This problem has been very frustrating to deal with. Debra is getting annoyed and I have a nose for anything that smells bad, except myself apparently, so I am not happy with it either. Does your sense of smell increase with the size of your nose? I wonder.

I hate plumbing as most of you know, but something has to be done about this. I don't want you to think we are living in stink. It's not noticeable most of the time while we are out cruising and using the system with everything working. It's just not working well enough for us. 

I suppose I'll just add a little Vicks VapoRub on my stache, put on some rubber gloves, face shield, surgical mask, wetsuit and get to it. I'll let you know how it all works out.


The toilet and pump arrived today. Let the fun begin!


  1. Well, this will make you feel better: when we first got Galapagos I could not locate the source of 'that smell' that you are so familiar with. We have a 30 gallon holding tank under the bunk amidship. The tank smelled fine. We were not sure what was happening. The PO had not used the head in a long time and it was vented in the engine room. Yeah. So I pumped sea water into the system and began to flush it to test it out. Mike was in the engine room. Suddenly he starts yelling "UUGGHH! STOP STOP!". Apparently the vent in the loop had failed and stuff was squirting out the top of the vent, onto him and onto the walls of the engine room. Much bleach later it smells a lot better. And I fixed the vent. Also Mike removed about 40 feet of old hose that meandered hither and yon between the head and the tank. He replaced with a much shorter connection of PVC pipe. Much better.

    1. Oh god I would have freaked out. Pretty funny if you're not the person in the engine room.

  2. Thanks for giving us the "poop" on your latest project (You covered all the rest of the poop jokes. Good job.)

  3. You need a Lavac. It's vacuum but doesn't require a lot of space. It does actually cause shit to flow uphill and with the rubber seals on the lid and seat it absolutely doesn't smell. Best part? Way less expensive than most of those options and you can use all of your existing plumbing and tanks.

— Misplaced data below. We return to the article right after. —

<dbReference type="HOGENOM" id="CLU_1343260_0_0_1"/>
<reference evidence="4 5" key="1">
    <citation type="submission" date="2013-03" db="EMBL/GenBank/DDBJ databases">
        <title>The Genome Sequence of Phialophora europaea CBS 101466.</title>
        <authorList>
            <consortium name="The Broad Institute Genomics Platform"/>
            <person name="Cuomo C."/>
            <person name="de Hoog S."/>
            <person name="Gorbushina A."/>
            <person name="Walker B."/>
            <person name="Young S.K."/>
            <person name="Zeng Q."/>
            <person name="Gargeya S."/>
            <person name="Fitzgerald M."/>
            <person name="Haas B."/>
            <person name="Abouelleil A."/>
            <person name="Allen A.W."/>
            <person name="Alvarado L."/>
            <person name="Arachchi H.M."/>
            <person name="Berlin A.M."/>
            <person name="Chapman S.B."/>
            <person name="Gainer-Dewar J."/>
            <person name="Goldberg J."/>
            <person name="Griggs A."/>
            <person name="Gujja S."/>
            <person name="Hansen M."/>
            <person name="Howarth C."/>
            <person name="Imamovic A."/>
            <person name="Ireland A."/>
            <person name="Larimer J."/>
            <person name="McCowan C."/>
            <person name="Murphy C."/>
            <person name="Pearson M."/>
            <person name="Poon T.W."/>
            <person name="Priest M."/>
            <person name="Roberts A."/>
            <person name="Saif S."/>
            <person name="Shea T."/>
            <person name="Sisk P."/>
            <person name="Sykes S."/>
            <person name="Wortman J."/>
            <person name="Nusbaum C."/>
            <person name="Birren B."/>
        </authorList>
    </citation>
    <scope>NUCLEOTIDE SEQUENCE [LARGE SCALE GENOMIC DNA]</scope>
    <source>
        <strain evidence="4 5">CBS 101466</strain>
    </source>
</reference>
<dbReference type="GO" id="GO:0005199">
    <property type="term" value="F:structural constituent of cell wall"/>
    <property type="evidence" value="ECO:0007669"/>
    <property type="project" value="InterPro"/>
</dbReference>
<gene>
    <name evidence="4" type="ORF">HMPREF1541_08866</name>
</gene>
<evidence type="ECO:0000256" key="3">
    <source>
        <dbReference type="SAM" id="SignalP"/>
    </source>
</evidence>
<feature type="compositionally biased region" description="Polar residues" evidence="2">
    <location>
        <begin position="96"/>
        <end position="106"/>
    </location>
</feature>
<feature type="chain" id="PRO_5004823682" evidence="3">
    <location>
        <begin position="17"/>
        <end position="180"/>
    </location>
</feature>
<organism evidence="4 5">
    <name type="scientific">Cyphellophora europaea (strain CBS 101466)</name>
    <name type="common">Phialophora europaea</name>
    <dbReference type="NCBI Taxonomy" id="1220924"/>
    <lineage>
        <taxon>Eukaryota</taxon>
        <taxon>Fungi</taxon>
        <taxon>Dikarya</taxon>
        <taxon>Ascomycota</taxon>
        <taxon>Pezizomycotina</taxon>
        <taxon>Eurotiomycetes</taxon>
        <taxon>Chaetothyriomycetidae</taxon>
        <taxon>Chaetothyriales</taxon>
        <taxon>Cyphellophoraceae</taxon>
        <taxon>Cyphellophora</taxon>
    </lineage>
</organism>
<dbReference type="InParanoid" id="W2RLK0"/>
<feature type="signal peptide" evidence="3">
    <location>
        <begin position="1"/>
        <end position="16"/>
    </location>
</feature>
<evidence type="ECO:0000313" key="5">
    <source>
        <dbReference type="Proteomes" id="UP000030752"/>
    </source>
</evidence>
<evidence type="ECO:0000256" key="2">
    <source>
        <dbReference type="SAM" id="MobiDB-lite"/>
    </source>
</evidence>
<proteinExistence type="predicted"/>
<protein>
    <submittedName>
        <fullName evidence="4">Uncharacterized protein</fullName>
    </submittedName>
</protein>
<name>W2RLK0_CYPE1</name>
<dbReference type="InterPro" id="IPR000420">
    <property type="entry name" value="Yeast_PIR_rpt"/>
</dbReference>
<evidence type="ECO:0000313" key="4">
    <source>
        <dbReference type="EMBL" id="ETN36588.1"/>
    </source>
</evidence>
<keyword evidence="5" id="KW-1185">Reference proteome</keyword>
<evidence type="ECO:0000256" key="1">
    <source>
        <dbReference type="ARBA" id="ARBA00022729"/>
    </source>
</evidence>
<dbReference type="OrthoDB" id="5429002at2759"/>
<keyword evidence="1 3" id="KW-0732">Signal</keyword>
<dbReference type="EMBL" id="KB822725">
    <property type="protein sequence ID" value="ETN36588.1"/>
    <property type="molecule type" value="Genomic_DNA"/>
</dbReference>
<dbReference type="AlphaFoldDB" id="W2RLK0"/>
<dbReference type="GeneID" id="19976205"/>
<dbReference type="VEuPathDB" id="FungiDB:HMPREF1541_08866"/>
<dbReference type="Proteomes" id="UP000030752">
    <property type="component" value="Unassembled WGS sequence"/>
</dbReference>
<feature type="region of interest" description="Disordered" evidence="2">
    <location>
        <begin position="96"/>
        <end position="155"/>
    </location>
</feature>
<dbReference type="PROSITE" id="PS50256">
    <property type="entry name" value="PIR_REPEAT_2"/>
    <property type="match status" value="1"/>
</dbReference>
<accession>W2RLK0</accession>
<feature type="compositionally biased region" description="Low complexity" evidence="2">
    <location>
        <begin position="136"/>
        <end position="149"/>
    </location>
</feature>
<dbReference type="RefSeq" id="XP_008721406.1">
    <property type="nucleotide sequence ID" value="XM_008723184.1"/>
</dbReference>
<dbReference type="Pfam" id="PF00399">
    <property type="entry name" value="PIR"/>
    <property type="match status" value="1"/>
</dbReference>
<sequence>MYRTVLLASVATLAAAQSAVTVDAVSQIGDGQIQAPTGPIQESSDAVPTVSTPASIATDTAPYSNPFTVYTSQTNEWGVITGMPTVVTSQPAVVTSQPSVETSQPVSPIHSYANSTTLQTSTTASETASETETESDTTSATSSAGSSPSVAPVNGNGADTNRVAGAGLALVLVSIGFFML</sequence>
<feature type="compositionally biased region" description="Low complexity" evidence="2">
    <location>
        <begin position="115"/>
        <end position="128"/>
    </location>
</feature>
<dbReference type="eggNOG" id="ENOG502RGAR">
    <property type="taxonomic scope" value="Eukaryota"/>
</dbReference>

SV Kintala

    1. We will consider the lavac for the next round of potty training in two yrs

  4. Ha, we've yet to tackle this subject. I like the idea of putting it on the transom .. or "potty bags" .. LOL!

    1. I hear a bucket with a swim noodle works well. Hope never to report on this

  5. Sorry, can't feel your pain. Loving our Jabsco and have used it for two years, living aboard and flushing the tp with zero problems.

    1. Our problem wasn't the Jabsco but the plumbing it had to deal with. We still have a trouble free jabsco in the forward head, until the bowl seal let go. It was very old though. We replaced it with another Jabsco. The aft plumbing is better suited to a toilet that can lift easily. The Jabsco can't handle it for very long. Had I left it all as designed, with a bag tank under the aft bunk all would be well I suppose, except for the bag of pooh under my head

  6. Sorry, can't feel your pain. Loving our Jabsco and have used it for two years, living aboard and flushing the tp with zero problems.